# Prove that the limit exist

Let $T : H \rightarrow H$ is a linear continuous unitary ($T^*=T^{-1}$) operator, $H$ is a Hilbert space (not necessary). Suppose that

1. $\forall h \in H \Rightarrow Th=h$
2. $T_n$ - a sequence of linear operators $T_n \underset{n\rightarrow \infty}{\longrightarrow} T$, $|| T_n - T||\rightarrow 0$. So the sequence $T_n$ tends to $T$ in the norm and we have $\forall h \in H \ \ || T_n h - T h|| \leq || T_n - T|| \ ||h||\rightarrow 0$.

Can we prove that there exists a limit of the sum $S_n= \frac{1}{n}\left( T_1 h + T_1 T_2 h + \dots + T_1 \dots T_n h \right)$ where $n \rightarrow \infty$?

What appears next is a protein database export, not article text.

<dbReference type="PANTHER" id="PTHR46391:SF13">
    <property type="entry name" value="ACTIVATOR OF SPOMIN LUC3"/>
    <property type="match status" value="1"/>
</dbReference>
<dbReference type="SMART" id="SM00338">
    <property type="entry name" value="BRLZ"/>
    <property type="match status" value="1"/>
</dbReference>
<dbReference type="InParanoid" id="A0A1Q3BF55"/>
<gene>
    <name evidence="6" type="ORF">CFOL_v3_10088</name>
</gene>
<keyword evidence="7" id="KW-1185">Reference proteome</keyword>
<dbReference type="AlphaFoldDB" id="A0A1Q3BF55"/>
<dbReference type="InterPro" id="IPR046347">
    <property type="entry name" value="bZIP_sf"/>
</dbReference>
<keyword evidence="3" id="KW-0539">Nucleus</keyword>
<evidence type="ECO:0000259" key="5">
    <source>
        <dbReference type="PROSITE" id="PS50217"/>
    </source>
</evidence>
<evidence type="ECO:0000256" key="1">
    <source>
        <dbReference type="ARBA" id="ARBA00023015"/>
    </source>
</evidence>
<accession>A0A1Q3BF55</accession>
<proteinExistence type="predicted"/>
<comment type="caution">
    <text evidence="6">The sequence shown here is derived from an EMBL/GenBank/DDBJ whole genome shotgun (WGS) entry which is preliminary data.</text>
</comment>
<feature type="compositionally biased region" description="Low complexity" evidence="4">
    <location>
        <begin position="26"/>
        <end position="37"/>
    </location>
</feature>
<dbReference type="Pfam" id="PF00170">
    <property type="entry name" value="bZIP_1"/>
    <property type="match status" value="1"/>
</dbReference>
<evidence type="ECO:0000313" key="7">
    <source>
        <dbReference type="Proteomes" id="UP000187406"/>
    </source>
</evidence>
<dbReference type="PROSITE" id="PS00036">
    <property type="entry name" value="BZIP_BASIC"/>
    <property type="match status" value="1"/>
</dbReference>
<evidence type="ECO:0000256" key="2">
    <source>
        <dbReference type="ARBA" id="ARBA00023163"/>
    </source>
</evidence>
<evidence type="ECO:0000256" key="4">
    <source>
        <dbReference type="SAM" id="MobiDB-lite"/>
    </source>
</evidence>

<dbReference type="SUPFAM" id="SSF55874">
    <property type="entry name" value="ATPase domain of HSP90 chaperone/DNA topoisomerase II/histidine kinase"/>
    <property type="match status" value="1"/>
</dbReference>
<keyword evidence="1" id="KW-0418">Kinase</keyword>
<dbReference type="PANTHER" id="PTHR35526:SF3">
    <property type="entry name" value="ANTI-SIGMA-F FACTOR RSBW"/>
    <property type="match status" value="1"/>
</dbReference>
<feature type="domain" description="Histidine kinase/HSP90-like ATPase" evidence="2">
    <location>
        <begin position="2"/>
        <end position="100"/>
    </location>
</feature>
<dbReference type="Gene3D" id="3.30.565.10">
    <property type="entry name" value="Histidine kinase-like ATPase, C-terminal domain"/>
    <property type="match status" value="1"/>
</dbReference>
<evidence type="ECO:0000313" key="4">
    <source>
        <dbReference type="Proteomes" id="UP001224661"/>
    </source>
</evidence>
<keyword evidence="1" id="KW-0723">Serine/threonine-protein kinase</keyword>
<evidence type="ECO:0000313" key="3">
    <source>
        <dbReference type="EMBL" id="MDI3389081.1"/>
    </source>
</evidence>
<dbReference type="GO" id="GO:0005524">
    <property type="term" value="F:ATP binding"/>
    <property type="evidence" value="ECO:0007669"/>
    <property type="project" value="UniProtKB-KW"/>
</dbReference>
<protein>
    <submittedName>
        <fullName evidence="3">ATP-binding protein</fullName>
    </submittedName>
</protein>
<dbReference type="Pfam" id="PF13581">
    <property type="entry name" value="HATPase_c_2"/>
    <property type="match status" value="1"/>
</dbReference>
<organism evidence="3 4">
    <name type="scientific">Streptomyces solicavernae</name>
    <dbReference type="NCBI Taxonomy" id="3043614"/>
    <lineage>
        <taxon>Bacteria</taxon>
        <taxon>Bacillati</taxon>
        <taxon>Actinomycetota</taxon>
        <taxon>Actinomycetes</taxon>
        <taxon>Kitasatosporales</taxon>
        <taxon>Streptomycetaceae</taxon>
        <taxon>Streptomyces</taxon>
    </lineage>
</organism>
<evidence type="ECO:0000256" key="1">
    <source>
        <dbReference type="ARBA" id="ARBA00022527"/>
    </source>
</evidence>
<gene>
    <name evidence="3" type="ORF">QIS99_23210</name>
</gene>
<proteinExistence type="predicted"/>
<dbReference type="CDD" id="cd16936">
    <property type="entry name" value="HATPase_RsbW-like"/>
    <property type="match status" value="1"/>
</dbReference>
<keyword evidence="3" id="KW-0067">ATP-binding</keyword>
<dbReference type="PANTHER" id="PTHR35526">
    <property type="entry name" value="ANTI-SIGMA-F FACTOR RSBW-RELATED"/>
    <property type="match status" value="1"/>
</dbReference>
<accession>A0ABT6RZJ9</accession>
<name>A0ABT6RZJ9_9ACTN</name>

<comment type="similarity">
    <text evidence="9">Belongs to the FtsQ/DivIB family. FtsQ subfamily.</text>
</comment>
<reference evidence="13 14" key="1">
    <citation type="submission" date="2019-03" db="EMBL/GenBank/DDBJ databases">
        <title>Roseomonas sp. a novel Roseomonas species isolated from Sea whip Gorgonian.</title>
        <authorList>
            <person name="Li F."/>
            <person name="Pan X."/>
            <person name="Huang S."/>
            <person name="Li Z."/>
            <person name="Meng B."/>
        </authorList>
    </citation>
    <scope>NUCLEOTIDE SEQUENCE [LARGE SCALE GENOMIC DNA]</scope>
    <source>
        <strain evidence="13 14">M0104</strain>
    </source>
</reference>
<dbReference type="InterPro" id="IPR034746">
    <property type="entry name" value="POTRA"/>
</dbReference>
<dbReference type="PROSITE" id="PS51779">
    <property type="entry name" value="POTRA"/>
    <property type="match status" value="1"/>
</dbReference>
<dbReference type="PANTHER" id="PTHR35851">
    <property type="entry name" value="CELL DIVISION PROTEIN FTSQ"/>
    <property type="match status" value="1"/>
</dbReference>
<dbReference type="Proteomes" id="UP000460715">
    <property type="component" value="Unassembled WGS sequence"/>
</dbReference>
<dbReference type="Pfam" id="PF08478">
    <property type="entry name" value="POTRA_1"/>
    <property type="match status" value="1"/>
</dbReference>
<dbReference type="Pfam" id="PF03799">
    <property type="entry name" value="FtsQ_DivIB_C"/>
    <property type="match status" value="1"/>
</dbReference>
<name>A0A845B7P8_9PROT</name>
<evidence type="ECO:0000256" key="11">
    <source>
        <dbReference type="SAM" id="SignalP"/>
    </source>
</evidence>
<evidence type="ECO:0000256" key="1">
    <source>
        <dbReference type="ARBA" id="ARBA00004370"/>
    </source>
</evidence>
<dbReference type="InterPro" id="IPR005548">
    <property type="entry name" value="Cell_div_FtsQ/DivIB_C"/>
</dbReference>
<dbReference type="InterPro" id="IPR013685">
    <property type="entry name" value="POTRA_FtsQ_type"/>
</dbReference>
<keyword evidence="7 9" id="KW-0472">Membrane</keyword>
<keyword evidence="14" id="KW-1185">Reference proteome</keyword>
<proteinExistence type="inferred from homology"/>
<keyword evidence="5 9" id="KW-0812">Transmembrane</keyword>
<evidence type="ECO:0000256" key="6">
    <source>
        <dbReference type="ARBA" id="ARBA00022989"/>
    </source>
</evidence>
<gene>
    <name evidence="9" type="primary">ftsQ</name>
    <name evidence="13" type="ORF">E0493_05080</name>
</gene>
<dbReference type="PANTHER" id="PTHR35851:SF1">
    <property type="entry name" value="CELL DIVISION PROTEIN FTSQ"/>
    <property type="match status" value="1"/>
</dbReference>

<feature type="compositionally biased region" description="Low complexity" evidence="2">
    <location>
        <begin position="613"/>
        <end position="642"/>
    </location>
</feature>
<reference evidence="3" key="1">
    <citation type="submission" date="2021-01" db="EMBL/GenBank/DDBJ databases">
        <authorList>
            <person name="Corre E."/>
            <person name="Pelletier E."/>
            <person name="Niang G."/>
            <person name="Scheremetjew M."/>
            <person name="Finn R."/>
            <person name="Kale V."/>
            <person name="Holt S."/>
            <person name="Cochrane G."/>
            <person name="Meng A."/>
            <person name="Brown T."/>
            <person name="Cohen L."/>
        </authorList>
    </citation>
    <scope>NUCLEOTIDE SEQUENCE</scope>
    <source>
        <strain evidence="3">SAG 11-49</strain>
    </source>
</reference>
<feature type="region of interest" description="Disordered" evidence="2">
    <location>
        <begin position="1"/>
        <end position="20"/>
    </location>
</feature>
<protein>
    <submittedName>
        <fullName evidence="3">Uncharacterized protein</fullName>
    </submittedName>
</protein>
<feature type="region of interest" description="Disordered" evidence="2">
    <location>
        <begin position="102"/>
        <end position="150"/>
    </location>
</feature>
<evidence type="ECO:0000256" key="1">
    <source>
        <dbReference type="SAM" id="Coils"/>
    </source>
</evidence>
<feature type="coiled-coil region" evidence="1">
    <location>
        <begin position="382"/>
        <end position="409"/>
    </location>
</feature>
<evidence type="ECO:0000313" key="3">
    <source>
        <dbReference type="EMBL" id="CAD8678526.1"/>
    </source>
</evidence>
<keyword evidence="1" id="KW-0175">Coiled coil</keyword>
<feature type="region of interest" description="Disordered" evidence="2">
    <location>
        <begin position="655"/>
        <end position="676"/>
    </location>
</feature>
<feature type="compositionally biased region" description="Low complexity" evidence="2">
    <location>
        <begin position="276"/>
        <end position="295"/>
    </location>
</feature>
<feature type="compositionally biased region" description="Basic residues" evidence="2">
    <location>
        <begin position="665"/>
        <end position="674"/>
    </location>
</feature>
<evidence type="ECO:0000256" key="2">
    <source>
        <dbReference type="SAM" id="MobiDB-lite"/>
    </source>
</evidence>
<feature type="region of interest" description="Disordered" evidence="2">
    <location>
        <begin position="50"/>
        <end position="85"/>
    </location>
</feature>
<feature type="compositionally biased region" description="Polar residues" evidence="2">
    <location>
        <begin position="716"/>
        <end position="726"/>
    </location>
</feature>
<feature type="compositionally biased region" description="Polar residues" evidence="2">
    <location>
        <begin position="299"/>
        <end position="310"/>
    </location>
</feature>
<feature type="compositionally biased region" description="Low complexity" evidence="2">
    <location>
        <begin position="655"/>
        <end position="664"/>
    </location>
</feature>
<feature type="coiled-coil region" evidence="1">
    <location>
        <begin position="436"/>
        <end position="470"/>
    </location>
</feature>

• Just to understand... your $T$ is the identity map, right? Jun 9 '13 at 7:55
• Yes, T is the identity map
– user59928
Jun 9 '13 at 8:04

• the limit exists and is $0$ (when $T_j=\left(1-\frac 1{j+1}\right)I$);
• the limit exists and is the identity (when $T_j=I)$;
• the limit doesn't exist (when $T_j=\left(1+\frac 1{\log(j+1)}\right)I$).